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Biochemistry. 2000 Feb 22;39(7):1849-61.

Alpha-ketoacids are potent slow binding inhibitors of the hepatitis C virus NS3 protease.

Author information

1
Departments of Biochemistry, Medicinal Chemistry, and Computational Chemistry, Istituto di Ricerche di Biologia Molecolare (IRBM) "P. Angeletti", Via Pontina Km 30 600, 00040 Pomezia, Italy.

Abstract

The replication of the hepatitis C virus (HCV), an important human pathogen, crucially depends on the proteolytic maturation of a large viral polyprotein precursor. The viral nonstructural protein 3 (NS3) harbors a serine protease domain that plays a pivotal role in this process, being responsible for four out of the five cleavage events that occur in the nonstructural region of the HCV polyprotein. We here show that hexapeptide, tetrapeptide, and tripeptide alpha-ketoacids are potent, slow binding inhibitors of this enzyme. Their mechanism of inhibition involves the rapid formation of a noncovalent collision complex in a diffusion-limited, electrostatically driven association reaction followed by a slow isomerization step resulting in a very tight complex. pH dependence experiments point to the protonated catalytic His 57 as an important determinant for formation of the collision complex. K(i) values of the collision complexes vary between 3 nM and 18.5 microM and largely depend on contacts made by the peptide moiety of the inhibitors. Site-directed mutagenesis indicates that Lys 136 selectively participates in stabilization of the tight complex but not of the collision complex. A significant solvent isotope effect on the isomerization rate constant is suggestive of a chemical step being rate limiting for tight complex formation. The potency of these compounds is dominated by their slow dissociation rate constants, leading to complex half-lives of 11-48 h and overall K(i) values between 10 pM and 67 nM. The rate constants describing the formation and the dissociation of the tight complex are relatively independent of the peptide moiety and appear to predominantly reflect the intrinsic chemical reactivity of the ketoacid function.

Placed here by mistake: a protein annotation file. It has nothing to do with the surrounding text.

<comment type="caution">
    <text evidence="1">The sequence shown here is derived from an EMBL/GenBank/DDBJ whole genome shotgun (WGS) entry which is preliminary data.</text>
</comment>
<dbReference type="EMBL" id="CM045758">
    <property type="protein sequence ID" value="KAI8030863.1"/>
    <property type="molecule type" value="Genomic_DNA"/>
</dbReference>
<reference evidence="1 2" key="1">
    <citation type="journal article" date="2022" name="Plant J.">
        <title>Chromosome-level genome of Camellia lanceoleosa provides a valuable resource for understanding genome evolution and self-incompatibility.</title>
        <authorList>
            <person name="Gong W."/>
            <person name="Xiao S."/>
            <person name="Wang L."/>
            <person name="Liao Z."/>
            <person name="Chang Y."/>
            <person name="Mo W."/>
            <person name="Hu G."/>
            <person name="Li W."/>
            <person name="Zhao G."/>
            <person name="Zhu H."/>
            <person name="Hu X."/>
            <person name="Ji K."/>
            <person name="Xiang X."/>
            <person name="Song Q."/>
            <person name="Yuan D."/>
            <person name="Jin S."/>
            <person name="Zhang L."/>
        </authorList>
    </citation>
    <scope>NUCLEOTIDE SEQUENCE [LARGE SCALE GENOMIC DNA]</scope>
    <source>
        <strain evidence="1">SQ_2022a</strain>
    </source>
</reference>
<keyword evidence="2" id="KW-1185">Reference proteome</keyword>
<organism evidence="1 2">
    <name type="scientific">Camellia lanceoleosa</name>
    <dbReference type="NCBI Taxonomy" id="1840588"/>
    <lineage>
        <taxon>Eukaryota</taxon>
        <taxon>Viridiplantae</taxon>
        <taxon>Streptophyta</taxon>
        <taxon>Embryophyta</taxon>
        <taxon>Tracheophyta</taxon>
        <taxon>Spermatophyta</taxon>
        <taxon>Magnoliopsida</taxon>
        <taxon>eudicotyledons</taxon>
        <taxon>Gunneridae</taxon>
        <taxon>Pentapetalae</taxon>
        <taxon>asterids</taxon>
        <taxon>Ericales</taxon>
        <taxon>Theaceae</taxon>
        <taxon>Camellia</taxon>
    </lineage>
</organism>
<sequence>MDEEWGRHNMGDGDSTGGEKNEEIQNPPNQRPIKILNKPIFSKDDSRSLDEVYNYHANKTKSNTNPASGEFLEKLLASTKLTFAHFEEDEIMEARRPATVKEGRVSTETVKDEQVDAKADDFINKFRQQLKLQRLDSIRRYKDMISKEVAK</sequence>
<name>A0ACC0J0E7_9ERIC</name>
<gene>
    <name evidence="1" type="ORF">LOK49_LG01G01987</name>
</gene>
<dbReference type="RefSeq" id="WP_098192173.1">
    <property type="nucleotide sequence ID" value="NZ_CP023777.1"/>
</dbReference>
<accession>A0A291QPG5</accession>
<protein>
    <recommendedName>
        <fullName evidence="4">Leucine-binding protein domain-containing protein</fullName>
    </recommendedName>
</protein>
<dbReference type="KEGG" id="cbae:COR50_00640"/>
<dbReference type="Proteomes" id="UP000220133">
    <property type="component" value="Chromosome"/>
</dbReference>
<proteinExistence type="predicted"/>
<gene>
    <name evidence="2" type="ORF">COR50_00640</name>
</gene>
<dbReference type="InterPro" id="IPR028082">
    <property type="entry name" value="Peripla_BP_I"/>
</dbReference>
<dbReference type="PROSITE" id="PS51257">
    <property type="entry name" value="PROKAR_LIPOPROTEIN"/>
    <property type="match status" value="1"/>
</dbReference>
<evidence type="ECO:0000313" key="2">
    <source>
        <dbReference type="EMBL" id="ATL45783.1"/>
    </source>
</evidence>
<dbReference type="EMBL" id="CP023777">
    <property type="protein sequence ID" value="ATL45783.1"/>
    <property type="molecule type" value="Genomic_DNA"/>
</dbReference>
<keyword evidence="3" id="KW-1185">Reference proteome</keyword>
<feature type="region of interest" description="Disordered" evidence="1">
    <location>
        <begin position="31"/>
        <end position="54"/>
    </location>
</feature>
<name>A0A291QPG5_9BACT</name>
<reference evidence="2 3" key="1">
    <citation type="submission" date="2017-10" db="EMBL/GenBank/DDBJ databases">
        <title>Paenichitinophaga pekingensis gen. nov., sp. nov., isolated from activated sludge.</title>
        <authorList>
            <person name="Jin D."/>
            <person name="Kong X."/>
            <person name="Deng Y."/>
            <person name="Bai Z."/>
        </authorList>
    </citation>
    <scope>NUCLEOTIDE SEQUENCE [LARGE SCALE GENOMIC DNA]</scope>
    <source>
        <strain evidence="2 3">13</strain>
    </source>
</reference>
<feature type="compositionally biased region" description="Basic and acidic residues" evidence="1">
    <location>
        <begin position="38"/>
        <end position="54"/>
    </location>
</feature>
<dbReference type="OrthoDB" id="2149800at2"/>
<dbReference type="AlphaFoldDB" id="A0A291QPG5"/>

PMID:
10677236
DOI:
10.1021/bi9924260
[Indexed for MEDLINE]

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